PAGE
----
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nudie’s Tim Pethick gives branding a squeeze


Tim Pethick knows all about business branding. After all, between the cars and hot air balloons, nudie juice became one of the Asia/Pacific region’s most influential brands. So how was it done? Pethick lays bare his branding tips.  

If it wasn’t for the dot-com crash of 2000, the world may never have seen a nudie. Tim Pethick’s nudie, that is. After realising his role in search engine company BT LookSmart wasn’t going to bring the results the dot-com boom promised, Pethick, known as Tall Tim, took time off to decide what to do next.

Time spent in Chicago in the late 90s introduced him to the pure fruit juice drink, Fantasia, and his passion for fresh fruit and creating a product to get excited about, inspired him to replicate it in Australia. The result was nudie.

Getting excited about the idea was one thing; the next challenge for Pethick was to find the same passion for the branding. The fun name—nudie, symbolising pure, unadorned fruit juice—is matched by a cute logo, and reinforced by the nudie cars, hot air balloons and other merchandise, carrying the cheeky brand through various media. Then there’s the website. Complete with games, poetry and even product information, I dare you to be able to spend less than five minutes poking around. (I especially love Tall Tim’s profile—he measures in at 199cm, by the way).

Pethick laughs at the idea that the cheeky brand might represent himself. “It’s not so much me coming through, it’s what I like coming through. The whole premise behind nudie, behind everything we’ve done in nudie, is let’s focus on market research based on a sample size of one: me! And really what I thought as a consumer was, there are lots of categories or industries where product or services aren’t done well.”

So he decided to create a product that solves the problem. “Almost all the bottled juice created before nudie was crap juice. It was made from concentrate, reconstituted, it’s bland, and why did we all drink it? Because there was nothing else available.”

Then, looking at other packaged consumer products on the market, from fruit juice to laundry detergent, Pethick noticed they all had something in common: they were very boring. “I thought wouldn’t it be nice if I could create a brand that was a bit funny, irreverent, cheeky, because I’d like that as a consumer.”

All of this obviously worked, as Pethick recalls his greatest professional achievement—nudie being recognised as one of the top 10 most influential brands in the Asia/Pacific region for brandchannel.com readers, alongside juggernauts like Toyota, Samsung and Sony. “When I launched nudie it was designed to be the pinnacle of my career. I’m a big fan of lifelong learning, and every experience I have had, everything I have seen, I draw something from—and I tried to put it all into nudie! So when that vision is rewarded, that’s a tremendous buzz.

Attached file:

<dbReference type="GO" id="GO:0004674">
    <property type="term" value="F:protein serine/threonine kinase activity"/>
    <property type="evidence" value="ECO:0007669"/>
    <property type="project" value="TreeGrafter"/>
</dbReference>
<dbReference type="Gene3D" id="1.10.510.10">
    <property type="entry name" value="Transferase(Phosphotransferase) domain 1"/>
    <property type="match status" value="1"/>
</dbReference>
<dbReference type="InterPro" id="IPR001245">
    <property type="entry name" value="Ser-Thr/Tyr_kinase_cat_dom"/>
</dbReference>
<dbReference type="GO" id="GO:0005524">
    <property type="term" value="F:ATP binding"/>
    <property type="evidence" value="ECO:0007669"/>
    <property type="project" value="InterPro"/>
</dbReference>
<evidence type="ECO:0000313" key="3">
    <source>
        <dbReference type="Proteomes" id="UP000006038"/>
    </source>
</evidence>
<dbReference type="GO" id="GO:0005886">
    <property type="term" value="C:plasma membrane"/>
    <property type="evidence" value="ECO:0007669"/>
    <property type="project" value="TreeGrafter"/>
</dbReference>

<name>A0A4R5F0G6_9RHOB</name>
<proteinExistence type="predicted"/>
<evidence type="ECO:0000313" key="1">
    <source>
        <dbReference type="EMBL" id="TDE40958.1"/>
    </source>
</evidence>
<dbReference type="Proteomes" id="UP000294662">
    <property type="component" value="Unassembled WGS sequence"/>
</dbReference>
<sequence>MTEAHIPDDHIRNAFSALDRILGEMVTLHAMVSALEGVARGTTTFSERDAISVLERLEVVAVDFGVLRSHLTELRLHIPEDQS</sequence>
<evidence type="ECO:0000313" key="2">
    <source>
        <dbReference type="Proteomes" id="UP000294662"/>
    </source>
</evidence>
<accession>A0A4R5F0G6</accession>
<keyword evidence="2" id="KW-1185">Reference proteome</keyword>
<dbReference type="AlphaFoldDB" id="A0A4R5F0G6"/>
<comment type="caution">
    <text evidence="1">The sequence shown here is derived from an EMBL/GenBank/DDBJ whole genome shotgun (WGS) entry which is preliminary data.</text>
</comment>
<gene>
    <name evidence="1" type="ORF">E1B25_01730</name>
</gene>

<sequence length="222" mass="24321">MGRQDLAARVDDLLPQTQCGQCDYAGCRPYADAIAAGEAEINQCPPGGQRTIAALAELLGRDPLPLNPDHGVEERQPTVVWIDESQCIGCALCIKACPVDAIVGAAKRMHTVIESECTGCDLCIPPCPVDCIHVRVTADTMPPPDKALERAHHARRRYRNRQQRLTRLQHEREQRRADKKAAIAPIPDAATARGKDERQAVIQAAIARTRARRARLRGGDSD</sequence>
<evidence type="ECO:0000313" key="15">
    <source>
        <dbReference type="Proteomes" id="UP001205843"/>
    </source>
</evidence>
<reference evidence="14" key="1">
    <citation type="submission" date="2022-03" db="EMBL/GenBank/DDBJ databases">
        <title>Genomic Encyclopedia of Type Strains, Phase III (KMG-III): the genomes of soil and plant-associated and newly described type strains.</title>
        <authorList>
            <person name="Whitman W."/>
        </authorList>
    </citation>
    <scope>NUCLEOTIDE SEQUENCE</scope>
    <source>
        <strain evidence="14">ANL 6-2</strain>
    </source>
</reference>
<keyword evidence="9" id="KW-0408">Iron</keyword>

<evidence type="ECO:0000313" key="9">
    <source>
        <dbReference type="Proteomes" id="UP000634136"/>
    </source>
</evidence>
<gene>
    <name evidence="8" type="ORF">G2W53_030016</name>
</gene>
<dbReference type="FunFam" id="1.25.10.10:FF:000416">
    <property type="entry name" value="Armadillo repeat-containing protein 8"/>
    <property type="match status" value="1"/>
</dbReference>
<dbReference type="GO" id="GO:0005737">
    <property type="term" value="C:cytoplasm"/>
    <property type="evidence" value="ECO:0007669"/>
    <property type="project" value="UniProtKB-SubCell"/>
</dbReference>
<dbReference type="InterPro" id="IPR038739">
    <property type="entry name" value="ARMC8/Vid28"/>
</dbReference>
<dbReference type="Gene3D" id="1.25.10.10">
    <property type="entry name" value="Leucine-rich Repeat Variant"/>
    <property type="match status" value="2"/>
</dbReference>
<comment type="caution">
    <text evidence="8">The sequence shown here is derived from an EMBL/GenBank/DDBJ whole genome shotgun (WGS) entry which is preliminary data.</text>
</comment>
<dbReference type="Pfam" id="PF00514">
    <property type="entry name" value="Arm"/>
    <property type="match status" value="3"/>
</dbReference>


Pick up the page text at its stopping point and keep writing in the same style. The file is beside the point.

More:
“Top 10 brand, yeah that’s great, but 25 years of my professional life has gone into making it look easy.” Part of this professional life includes a background as a chartered accountant, and even in his early years he challenged the conventional wisdom that guided his path. Making the leap from number-cruncher to branding and marketing guru, he says, was possible because he wouldn’t perceive any barriers to making that jump. “There’s no reason why an accountant can’t be as good a marketer as someone else.”

Despite the success, not everything has been beer—or juice—and skittles for Pethick, and particularly nudie. There was, of course, the factory fire in 2004, which wiped out the production facilities and meant nudie-less shelves for almost five weeks. Recovering from that was tough enough—staff worked from home for the next three months—but the rapid growth of the business meant the fire insurance policy taken out 12 months previously was vastly undervalued. (He recommends any fast-growth company should renew their policy every three months, not 12.)

There were also teething problems, such as early fermentation concerns and bottle caps not fitting, but as Pethick admits, if it wasn’t those problems it would have been others. “You’re just challenged continuously in building a business.”

The rapid growth of the company was another thing Pethick wasn’t prepared for, and looking back he thinks it was too fast, too soon. “Enormously rapid growth is not necessarily a good thing,” he says. There’s also the strain on resources, not just financial: “It also demands people. And bringing people on really quickly, and getting them up to speed, is really challenging.

“I’m not sure where the balance lies. You can control growth to the extent that you miss the opportunities. So you want to be able to take advantage of the opportunities, but you don’t want to grow so quickly that the business frays at the seams because you can’t access resources you need to fill that growth quickly enough. We grew too rapidly.”

The rapid growth magnified all the challenges and left nudie short of working capital to fund the growth, opening the door for external investors. This, he says, is when the company moved from a “controlled, vision-led environment,” to one where he had to diffuse his views in favour of input from investors, eventually leading to Pethick’s removal from the day-to-day operations.

Pethick is adamant that had nudie’s growth been slower and more controlled, there would have been no external investors. And would he still be working on the brand day to day? “Absolutely, because I think that is the fundamental key when you’re building an emotional brand and an emotional connection to the customer.”

Pethick describes this period as “incredibly tough”, and one which took him about 12 months to get beyond. “I’m not sure many people really think of it in these terms, but the entrepreneurial process is a creative process; it’s about building something from nothing. In that regard, it’s far more akin to artistic process than it is to a commercial process.

“And, as the business becomes more successful, it changes the nature of it to an extent—whether you step out completely from that business or whether you grow with it, the relationship you have and the emotional bond you have to that process changes.

“It’s still hard for me sitting on the sidelines looking at things and thinking I would have done that differently, but it’s a fact of life, I guess.”

Now, as a minority shareholder in the business, Pethick is keen to keep watch over the business, but says it’s more about looking out for his baby, rather than keeping an eye on the profits. And in business circles, especially when talking about entrepreneurs, Pethick is comfortable with the knowledge that he is always going to connected to nudie, as long as those running the business continue to foster the ethos and don’t tarnish the brand he was so adamant about protecting. “So far they haven’t made fundamental mistakes,” he jokes. “I think I will probably maintain a healthy interest in what’s happening in nudie forever, really. I’ll always have a special connection with it.”